Macquarie Group, the global investment banking and diversified financial services group, has chosen not to reprice its $26 billion loan book in line with the Big Four’s increases to standard variable investor rates.

Macquarie also chose not to raise the price of variable loans for owner-occupiers, unlike mid-tier rivals Suncorp, Bank of Queensland, Bendigo and Adelaide Bank, and ING Direct.

Macquarie’s decision contrasts to previous instances when it quietly followed the major banks in repricing its loan book. While the Sydney-headquartered group has played down mortgage growth since re-entering the $1.5 trillion Australian mortgage market in 2012, chief executive officer Nicholas Moore has made no secret that the group’s earnings are being driven by “annuity-style” businesses such as funds management and traditional lending and leasing, rather than investment banking.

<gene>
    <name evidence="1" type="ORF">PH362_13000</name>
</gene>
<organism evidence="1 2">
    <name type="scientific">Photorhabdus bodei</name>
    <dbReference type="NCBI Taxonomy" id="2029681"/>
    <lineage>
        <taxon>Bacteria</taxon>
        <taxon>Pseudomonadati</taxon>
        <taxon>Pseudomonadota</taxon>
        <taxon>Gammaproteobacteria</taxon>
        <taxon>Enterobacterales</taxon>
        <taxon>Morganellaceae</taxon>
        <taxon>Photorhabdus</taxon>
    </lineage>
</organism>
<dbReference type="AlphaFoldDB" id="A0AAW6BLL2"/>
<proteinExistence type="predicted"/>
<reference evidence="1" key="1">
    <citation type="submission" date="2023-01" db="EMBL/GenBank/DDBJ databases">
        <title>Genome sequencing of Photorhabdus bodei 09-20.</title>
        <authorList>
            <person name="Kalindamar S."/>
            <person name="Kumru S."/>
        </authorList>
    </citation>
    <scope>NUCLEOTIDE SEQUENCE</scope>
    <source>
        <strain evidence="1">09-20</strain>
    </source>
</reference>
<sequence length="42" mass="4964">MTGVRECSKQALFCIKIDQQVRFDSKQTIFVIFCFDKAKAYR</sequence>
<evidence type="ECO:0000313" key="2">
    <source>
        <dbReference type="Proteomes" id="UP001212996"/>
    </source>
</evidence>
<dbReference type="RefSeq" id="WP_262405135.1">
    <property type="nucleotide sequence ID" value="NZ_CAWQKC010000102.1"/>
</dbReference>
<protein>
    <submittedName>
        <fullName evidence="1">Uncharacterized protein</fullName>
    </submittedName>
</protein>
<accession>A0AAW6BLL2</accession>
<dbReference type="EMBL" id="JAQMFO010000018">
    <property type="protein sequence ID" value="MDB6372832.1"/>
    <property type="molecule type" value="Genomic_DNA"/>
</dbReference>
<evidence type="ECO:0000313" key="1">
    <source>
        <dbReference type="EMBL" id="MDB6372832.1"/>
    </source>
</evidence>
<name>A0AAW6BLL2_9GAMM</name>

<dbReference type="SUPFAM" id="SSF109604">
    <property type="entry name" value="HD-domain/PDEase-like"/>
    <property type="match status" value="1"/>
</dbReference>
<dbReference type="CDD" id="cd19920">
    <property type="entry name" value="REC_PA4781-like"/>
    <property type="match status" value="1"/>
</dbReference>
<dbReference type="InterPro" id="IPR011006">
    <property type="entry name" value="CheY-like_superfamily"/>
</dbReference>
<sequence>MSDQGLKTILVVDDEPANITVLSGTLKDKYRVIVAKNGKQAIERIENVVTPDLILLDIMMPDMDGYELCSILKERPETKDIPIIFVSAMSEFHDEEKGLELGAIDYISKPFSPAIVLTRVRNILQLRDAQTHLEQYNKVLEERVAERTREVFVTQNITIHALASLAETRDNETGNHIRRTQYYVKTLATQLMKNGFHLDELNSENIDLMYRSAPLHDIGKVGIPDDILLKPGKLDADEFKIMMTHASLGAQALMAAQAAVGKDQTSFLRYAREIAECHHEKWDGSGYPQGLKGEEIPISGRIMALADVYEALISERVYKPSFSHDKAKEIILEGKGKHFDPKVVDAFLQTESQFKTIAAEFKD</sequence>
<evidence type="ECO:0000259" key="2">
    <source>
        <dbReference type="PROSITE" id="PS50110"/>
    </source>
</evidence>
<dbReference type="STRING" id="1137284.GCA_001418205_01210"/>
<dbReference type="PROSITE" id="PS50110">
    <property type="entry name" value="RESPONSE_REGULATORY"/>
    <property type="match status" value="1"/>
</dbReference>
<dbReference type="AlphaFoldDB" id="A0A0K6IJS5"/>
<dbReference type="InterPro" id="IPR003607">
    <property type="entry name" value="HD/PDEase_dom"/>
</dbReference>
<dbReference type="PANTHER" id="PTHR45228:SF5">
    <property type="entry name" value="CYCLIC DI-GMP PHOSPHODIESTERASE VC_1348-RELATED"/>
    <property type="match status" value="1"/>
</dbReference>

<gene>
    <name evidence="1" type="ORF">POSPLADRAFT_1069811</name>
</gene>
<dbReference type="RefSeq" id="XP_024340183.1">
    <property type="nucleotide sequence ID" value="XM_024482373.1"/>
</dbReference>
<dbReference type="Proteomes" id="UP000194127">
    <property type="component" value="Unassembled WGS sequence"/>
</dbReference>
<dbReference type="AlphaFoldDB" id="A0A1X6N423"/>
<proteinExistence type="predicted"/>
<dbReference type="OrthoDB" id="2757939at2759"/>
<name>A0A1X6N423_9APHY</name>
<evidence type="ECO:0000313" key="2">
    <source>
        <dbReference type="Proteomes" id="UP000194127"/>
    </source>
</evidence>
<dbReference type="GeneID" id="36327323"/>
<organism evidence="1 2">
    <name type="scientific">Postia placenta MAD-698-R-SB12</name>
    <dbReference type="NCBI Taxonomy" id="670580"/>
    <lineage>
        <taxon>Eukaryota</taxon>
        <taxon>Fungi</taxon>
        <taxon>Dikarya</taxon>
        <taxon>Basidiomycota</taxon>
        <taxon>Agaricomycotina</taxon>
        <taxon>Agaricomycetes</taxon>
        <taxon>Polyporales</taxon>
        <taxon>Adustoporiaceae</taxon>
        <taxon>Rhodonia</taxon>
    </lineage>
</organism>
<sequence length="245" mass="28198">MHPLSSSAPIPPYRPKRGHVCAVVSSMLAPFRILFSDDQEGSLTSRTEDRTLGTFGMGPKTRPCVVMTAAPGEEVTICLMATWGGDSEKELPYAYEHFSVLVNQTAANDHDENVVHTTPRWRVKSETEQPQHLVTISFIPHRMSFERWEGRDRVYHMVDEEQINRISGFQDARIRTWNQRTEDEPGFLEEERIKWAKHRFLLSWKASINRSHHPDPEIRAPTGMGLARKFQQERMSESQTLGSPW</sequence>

However, in the six months to Nov. 30, Macquarie’s local mortgage book barely expanded, growing 0.7% to $26.4 billion, according to the Australian Prudential Regulation Authority’s (APRA) most recent data, despite advertising loan rates as low as 3.89%.

According to Morgan Stanley, the overall system’s annual housing loan growth is running at about 6%, down from a peak of 7.5% in September 2015. 

Data from comparison site Canstar indicates that lenders such as Macquarie are increasingly pricing loans depending on borrowers’ circumstances. For instance, Macquarie’s advertised standard variable rate remains at 5.35% for owner occupiers and 5.67% for investors. At the same time, the group is offering “basic variable” owner-occupied loans of more than $750,000 with a 20% deposit paying principal and interest at 3.74%, down from 3.84% early last month.

Citibank also lowered its “mortgage-plus” investor variable principal and interest deal on loans north of $500,000 by 20 basis points to 4.37%.

In contrast, CBA recently increased investor variable rates seven basis points to 5.56% while leaving owner-occupier prices at 5.22%, the lowest advertised rate among the Big Four.

All banks generally discount up to 120 basis points, with CBA rumoured to have sliced off 150 basis points early in 2016 amid heated competition from other lenders.